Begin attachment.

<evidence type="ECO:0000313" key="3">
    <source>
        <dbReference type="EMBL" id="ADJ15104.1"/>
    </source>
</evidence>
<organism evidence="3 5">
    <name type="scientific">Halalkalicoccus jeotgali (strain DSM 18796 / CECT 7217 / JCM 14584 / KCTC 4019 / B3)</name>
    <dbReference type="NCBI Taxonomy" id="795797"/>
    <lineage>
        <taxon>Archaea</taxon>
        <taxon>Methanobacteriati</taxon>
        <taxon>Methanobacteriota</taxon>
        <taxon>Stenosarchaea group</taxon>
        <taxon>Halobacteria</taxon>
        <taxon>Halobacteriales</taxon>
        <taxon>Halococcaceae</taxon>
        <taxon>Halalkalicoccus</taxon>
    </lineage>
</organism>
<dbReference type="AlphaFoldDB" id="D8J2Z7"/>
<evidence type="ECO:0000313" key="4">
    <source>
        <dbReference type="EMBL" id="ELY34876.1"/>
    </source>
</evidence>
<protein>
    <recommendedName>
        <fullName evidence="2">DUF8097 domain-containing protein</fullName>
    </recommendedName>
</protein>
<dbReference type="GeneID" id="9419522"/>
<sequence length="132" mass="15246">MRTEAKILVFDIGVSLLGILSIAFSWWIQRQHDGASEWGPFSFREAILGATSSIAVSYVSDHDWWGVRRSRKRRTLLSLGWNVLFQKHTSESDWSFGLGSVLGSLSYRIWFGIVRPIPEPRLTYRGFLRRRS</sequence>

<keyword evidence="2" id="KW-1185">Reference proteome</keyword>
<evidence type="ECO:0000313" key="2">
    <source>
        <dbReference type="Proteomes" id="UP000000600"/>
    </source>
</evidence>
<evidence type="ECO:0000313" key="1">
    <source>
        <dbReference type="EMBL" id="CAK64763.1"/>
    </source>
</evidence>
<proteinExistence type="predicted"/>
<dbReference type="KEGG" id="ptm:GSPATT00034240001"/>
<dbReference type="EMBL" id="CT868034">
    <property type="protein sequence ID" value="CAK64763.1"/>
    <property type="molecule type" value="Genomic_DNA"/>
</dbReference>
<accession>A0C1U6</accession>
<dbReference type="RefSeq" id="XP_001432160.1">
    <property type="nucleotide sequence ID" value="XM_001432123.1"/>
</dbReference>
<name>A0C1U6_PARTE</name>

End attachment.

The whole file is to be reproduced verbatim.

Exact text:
<evidence type="ECO:0000313" key="3">
    <source>
        <dbReference type="EMBL" id="ADJ15104.1"/>
    </source>
</evidence>
<organism evidence="3 5">
    <name type="scientific">Halalkalicoccus jeotgali (strain DSM 18796 / CECT 7217 / JCM 14584 / KCTC 4019 / B3)</name>
    <dbReference type="NCBI Taxonomy" id="795797"/>
    <lineage>
        <taxon>Archaea</taxon>
        <taxon>Methanobacteriati</taxon>
        <taxon>Methanobacteriota</taxon>
        <taxon>Stenosarchaea group</taxon>
        <taxon>Halobacteria</taxon>
        <taxon>Halobacteriales</taxon>
        <taxon>Halococcaceae</taxon>
        <taxon>Halalkalicoccus</taxon>
    </lineage>
</organism>
<dbReference type="AlphaFoldDB" id="D8J2Z7"/>
<evidence type="ECO:0000313" key="4">
    <source>
        <dbReference type="EMBL" id="ELY34876.1"/>
    </source>
</evidence>
<protein>
    <recommendedName>
        <fullName evidence="2">DUF8097 domain-containing protein</fullName>
    </recommendedName>
</protein>
<dbReference type="GeneID" id="9419522"/>
<sequence length="132" mass="15246">MRTEAKILVFDIGVSLLGILSIAFSWWIQRQHDGASEWGPFSFREAILGATSSIAVSYVSDHDWWGVRRSRKRRTLLSLGWNVLFQKHTSESDWSFGLGSVLGSLSYRIWFGIVRPIPEPRLTYRGFLRRRS</sequence>

<keyword evidence="2" id="KW-1185">Reference proteome</keyword>
<evidence type="ECO:0000313" key="2">
    <source>
        <dbReference type="Proteomes" id="UP000000600"/>
    </source>
</evidence>
<evidence type="ECO:0000313" key="1">
    <source>
        <dbReference type="EMBL" id="CAK64763.1"/>
    </source>
</evidence>
<proteinExistence type="predicted"/>
<dbReference type="KEGG" id="ptm:GSPATT00034240001"/>
<dbReference type="EMBL" id="CT868034">
    <property type="protein sequence ID" value="CAK64763.1"/>
    <property type="molecule type" value="Genomic_DNA"/>
</dbReference>
<accession>A0C1U6</accession>
<dbReference type="RefSeq" id="XP_001432160.1">
    <property type="nucleotide sequence ID" value="XM_001432123.1"/>
</dbReference>
<name>A0C1U6_PARTE</name>